Image credit: Gfinity

The in-game team needs to be able to customise a flexible system in order to build the tech workflow that fits their needs. In the battle of live production, circumstances change in a millisecond and a flexible team can shift and alter the plan as needed. This is a new world, where all the broadcast technology is connected and can be controlled from multiple places and operators.  

As a result, in-game teams can take control of graphics and other broadcast elements that previously were owned by non-in-game specialists. This also enables the automation of multiple tasks into one push of a button to make sure the workflow is as efficient as possible.

An interesting example of how this can be effective in esports is with graphic operators’ lack of game knowledge. Many graphics operators work on different types of shows, from esports to red carpet events. They know broadcast workflows inside out, but when it comes to the context of their graphics, they often do not know what those graphics represent in the game. When it comes to knowing the game, they often come into the build day blind. This means that calling for specialised graphics and effects is often difficult. 

Unification and customisation really make a difference. The in-game producer, or in-game director, can have a custom panel to control specialised box looks and graphics. This can also be automated with data triggers that ensure the team can keep up with the fast-paced nature of the environment.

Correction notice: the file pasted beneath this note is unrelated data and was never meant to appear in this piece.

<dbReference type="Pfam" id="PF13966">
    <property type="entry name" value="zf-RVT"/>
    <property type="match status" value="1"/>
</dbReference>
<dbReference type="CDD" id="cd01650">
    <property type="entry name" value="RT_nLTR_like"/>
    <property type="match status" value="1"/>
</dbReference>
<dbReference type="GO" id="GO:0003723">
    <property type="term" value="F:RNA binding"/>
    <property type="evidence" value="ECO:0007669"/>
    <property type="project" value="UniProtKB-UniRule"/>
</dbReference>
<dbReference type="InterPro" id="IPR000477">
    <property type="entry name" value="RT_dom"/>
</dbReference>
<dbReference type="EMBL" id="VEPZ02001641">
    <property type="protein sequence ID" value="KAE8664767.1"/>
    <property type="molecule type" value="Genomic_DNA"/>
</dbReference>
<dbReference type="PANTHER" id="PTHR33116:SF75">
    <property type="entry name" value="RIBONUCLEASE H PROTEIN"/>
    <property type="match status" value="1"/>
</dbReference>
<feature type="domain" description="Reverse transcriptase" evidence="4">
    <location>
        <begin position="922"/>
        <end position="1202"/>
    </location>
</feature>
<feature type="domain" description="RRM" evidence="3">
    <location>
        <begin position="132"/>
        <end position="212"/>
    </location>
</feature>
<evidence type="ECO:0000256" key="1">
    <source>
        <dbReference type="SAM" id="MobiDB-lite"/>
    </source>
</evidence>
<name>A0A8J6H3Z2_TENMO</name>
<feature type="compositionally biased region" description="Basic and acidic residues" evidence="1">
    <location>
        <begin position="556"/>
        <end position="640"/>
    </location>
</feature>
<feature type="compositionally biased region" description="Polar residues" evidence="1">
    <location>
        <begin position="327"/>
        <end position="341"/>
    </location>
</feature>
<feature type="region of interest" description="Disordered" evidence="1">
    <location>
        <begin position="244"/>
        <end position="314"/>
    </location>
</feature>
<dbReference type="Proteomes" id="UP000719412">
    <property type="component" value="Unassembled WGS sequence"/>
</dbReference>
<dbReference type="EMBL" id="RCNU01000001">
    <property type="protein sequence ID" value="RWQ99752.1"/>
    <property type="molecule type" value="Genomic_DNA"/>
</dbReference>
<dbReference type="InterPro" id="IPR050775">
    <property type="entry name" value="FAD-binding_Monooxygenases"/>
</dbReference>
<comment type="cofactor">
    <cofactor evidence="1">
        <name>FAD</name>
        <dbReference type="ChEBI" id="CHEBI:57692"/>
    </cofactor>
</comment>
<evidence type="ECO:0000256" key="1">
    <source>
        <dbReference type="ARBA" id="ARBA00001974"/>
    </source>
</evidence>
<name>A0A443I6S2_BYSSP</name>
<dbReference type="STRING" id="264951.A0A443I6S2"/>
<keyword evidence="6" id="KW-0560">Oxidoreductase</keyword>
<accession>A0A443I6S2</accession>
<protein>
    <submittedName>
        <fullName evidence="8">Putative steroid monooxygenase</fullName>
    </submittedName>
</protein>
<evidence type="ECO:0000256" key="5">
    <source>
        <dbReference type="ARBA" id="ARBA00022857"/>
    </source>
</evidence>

This empowers the creativity of the in-game team and makes sure that the team capitalises on the big moments in the game. The tech workflow and team workflow must be built around the game and for the game. 

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The game provides challenges that the workflow must solve, and the game also provides the story. The great in-game teams of our industry know that. That is why they are shaping the esports industry of tomorrow. The game is roughly 80 percent of most esports productions, so it deserves respect. 

The wizards of storytelling behind the in-game experience know this. They build the stories for people, and thus a bridge that enriches the product immensely. 

If you are interested in learning more about helping esports productions, contact Phil Englert at Ross Video.